It’s been recently reported that the 2008 World Series of Poker Main Event Champion Peter Eastgate has elected to go to South Africa for the World Cup instead of playing multiple events at the WSOP.  Eastgate has said that after winning the big one he really doesn’t have too much desire to spend another hot summer in Las Vegas playing a lot of events he doesn’t have much interest in.  He also went on to say that he believes that the reason most of the popular players elect to play in them is for the side bets only.  Eastgate, who doesn’t like to gamble too much outside of poker, has drawn some criticism for the remarks, but it’s hard to disagree with his view in some capacity. 

One of the smaller events, the $1,500 Pot Limit Omaha event, started today and sure enough a lot of those big name players were in it.  Sure, some of them legitimately want to win another bracelet, but sometimes it’s so obvious they want to be somewhere else, and would be if they didn’t have big side bets.
Watching Scotty Nguyen for a few minutes, he appeared to be dozing off, apparently bored with the action.  Finally, two players at his table got into a multi-raised pot, and Nguyen shouted, perhaps a little too loud, “Heyyy! Finally, some action!”  This received some laughs from the other players at the table, but after that hand, Nguyen went back to his almost comatose state while waiting for a playable hand.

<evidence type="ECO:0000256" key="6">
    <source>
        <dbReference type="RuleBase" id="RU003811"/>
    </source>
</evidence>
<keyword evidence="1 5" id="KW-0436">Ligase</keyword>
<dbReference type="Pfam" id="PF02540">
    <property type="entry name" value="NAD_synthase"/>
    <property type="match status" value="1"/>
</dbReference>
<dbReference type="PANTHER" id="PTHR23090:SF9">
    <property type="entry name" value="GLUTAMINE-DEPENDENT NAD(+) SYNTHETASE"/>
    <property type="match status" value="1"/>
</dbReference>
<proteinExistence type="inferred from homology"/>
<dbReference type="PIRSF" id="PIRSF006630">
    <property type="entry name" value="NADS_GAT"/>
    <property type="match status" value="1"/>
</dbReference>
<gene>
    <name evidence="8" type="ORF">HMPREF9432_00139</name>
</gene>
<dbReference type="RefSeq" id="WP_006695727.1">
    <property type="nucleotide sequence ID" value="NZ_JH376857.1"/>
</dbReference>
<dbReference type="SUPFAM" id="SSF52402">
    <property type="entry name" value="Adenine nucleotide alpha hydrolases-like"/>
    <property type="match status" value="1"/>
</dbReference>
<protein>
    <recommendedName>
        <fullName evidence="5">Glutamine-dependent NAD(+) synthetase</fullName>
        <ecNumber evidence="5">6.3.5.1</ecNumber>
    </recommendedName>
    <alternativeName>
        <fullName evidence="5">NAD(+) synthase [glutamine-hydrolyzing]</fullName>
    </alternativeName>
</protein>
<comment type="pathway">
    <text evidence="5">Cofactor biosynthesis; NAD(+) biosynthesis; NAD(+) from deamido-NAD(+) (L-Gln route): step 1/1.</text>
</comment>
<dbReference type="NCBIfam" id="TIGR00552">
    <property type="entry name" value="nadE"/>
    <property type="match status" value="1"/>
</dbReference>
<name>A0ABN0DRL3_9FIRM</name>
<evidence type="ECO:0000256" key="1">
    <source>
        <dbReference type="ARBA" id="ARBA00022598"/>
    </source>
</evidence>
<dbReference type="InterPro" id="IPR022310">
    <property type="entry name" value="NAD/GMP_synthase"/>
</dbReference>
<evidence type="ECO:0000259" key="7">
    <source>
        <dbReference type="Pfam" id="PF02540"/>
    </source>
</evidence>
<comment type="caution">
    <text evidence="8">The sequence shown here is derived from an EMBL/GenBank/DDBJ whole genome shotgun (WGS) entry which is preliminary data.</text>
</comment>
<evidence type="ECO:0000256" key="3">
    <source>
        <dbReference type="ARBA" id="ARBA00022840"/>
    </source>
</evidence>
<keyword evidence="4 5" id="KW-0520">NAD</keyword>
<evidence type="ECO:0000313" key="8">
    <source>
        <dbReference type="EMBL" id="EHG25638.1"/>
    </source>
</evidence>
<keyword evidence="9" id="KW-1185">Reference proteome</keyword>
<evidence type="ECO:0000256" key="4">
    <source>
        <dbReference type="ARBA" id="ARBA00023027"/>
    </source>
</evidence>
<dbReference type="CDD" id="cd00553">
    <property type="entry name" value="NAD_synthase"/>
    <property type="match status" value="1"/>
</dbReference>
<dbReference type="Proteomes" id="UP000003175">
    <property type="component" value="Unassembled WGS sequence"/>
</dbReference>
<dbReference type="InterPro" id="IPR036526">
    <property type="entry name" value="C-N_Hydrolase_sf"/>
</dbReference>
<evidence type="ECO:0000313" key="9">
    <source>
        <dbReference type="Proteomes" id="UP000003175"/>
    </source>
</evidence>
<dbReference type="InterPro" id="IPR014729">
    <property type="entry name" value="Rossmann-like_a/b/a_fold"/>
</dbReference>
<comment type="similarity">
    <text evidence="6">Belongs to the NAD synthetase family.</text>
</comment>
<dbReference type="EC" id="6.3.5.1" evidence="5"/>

One player who grew so much of a reputation as being a loud player that he got a rule named after him is Hevad Khan.  At the 2007 WSOP Main Event, Khan shouted with seemingly every hand, even ones he wasn’t involved in.  Some thought it was light-hearted, but enough people were so fed up with it, that it became against the rules to be so loud, deeming it the “Hevad Khan rule.”

Watching Khan for about an hour today, you could still see he’s talkative, but he speaks at a very low volume.  If you see old clips of the 2007 show you will see he was very animated in everything he did.  Not so much now, as besides the quiet conversation, he hardly moves.  To top it off, the once heavily bearded Khan now opts for a cleaner-cut look.  It’s odd to say, but a lot of people miss the old Khan.